5 Tips for getting a picky cat to eat

5 Tips for getting a picky cat to eat

Is your cat a fussy eater and you do not know how to deal with it? There may be many reasons for your cat’s lack of appetite, but the problem usually won’t solve itself. I am happy to advise you on how to encourage your fussy cat to eat a meal.

Tip #1 The right bowl

Cats do not like food and drink from bowls in which their whiskers touch the edges of the bowl. Put food for your cat to eat on shallow bowls or plates.

You can find out more about choosing the right bowl in How to choose best bowl for your cat?

Tip #2 Play and exercise

Cats are small predators, and what else is playing with a cat than a substitute for hunting? After playing “hunting” your cat will eat more willingly and generally eat more.

Tip #3 A diversified diet

Provide your cat with plenty of food options. This will not only improve your cat’s appetite, but also prevent food allergies. For more information regarding diet diversity, see 5 tricks to diversify your cat diet.

Caution! You should not change your cat’s diet overnight. Remember to make the changes gradually.

Tip #4 The right temperature

Many cats do not like cold meals, so the cat’s food should be slightly warm, but not hot. If you serve food from a pouches or can, you can wait until they reach room temperature or put the packaging in warm water for a minute.

Do not heat cat food in the microwave because it reduces the moisture of the food.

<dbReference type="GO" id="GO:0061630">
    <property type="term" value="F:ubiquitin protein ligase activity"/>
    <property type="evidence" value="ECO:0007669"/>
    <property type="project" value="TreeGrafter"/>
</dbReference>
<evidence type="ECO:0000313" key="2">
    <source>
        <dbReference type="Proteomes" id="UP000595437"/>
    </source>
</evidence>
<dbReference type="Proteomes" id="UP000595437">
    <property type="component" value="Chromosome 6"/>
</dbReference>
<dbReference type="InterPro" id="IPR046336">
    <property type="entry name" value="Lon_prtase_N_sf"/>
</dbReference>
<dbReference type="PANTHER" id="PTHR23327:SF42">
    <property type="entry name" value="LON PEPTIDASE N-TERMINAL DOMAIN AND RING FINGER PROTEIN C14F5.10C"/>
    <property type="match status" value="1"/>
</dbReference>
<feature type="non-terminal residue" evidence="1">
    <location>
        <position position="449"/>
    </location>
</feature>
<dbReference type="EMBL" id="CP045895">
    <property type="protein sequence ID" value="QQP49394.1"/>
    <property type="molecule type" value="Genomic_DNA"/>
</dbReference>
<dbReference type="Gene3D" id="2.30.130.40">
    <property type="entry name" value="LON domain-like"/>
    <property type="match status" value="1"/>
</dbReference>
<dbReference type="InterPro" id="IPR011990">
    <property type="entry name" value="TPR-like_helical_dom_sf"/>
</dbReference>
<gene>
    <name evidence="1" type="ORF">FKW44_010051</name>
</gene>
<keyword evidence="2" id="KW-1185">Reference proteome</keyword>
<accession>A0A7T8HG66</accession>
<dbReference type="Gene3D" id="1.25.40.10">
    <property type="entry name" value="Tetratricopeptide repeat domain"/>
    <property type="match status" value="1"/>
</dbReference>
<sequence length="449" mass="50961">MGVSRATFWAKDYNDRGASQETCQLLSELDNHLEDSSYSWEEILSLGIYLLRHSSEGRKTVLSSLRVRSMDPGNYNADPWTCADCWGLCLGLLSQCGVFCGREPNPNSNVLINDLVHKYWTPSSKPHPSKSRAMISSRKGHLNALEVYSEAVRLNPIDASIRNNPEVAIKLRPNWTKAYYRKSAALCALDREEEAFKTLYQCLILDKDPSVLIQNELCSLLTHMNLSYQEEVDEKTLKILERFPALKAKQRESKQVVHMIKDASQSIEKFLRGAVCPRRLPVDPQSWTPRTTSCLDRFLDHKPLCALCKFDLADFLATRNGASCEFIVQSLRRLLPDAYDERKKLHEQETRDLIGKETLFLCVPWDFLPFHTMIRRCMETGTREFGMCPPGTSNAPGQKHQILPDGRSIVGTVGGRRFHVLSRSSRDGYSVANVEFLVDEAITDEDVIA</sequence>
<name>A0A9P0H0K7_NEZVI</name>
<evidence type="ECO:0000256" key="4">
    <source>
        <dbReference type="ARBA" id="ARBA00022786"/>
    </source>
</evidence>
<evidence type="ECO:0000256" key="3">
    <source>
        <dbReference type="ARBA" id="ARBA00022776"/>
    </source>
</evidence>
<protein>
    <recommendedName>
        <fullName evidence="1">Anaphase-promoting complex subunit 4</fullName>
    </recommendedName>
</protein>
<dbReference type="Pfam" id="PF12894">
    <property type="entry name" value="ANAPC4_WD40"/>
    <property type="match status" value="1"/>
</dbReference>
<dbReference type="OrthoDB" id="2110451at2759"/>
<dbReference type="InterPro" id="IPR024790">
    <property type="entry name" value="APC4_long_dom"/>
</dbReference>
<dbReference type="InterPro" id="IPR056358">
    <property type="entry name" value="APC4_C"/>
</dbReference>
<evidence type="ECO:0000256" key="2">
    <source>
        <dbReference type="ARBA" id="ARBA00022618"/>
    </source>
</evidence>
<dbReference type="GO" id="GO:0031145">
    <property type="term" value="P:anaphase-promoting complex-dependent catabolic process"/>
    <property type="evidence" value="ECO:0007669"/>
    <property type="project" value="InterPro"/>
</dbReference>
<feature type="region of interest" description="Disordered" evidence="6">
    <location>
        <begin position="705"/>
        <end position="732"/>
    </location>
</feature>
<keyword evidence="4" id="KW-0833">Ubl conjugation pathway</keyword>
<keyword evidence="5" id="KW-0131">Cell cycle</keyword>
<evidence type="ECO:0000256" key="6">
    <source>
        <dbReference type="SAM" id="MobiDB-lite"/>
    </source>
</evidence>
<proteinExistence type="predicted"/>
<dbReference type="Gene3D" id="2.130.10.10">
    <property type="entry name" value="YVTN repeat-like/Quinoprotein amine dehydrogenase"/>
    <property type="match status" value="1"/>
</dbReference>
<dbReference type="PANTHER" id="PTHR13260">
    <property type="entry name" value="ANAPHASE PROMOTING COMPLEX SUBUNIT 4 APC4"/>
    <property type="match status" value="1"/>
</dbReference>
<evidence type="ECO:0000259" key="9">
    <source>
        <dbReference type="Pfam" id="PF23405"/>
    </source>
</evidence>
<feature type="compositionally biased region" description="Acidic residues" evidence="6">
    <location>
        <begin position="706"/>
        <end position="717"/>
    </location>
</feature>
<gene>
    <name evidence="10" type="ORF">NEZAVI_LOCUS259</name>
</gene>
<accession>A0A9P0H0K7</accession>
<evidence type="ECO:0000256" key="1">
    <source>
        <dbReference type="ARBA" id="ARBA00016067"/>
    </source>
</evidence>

Caution! To prevent possible burns on your cat, always check the food temperature before serving it to your cat.

Tip #5 Make it attractive

The smell and taste of food is important for a cat. You can sprinkle your cat’s food on crumbled dried meat or crumble your cat’s favorite treats and sprinkle them on food.

Is your cat fussy for real?

Remember, if your cat doesn’t eat, it’s not necessary means that cat is a picky eater. Not eating, even for a day or two, is a big red flag and requires a visit in the veterinary clinic.

Permanent access to food?

No way! Constant access to the food lying in the bowl is just a “grazing” and have nothing to do with cat’s nature. The cat’s digestive system is adapted to eat several small meals a day, optimally at 5-6 hour intervals. I suggest serving 2-4 meals a day – I usually feed Apollo after having fun, i.e. in the morning, after returning from work and in the evening.

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